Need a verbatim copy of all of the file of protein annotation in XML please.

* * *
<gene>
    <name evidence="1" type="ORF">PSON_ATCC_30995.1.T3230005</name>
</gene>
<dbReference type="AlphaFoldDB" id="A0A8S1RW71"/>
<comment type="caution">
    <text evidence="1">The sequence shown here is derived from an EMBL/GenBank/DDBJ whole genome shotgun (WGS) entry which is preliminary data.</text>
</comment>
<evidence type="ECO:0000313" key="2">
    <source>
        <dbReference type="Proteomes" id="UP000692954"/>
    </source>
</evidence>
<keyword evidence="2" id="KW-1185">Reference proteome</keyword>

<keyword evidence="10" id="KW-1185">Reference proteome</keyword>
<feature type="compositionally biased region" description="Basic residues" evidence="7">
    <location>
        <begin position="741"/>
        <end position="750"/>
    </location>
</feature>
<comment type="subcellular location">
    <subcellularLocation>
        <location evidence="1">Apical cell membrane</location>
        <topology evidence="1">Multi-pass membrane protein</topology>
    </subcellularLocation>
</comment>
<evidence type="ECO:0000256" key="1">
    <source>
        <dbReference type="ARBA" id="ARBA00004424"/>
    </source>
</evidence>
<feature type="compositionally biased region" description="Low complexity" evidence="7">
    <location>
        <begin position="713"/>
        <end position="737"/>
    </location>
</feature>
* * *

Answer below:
<gene>
    <name evidence="1" type="ORF">PSON_ATCC_30995.1.T3230005</name>
</gene>
<dbReference type="AlphaFoldDB" id="A0A8S1RW71"/>
<comment type="caution">
    <text evidence="1">The sequence shown here is derived from an EMBL/GenBank/DDBJ whole genome shotgun (WGS) entry which is preliminary data.</text>
</comment>
<evidence type="ECO:0000313" key="2">
    <source>
        <dbReference type="Proteomes" id="UP000692954"/>
    </source>
</evidence>
<keyword evidence="2" id="KW-1185">Reference proteome</keyword>

<keyword evidence="10" id="KW-1185">Reference proteome</keyword>
<feature type="compositionally biased region" description="Basic residues" evidence="7">
    <location>
        <begin position="741"/>
        <end position="750"/>
    </location>
</feature>
<comment type="subcellular location">
    <subcellularLocation>
        <location evidence="1">Apical cell membrane</location>
        <topology evidence="1">Multi-pass membrane protein</topology>
    </subcellularLocation>
</comment>
<evidence type="ECO:0000256" key="1">
    <source>
        <dbReference type="ARBA" id="ARBA00004424"/>
    </source>
</evidence>
<feature type="compositionally biased region" description="Low complexity" evidence="7">
    <location>
        <begin position="713"/>
        <end position="737"/>
    </location>
</feature>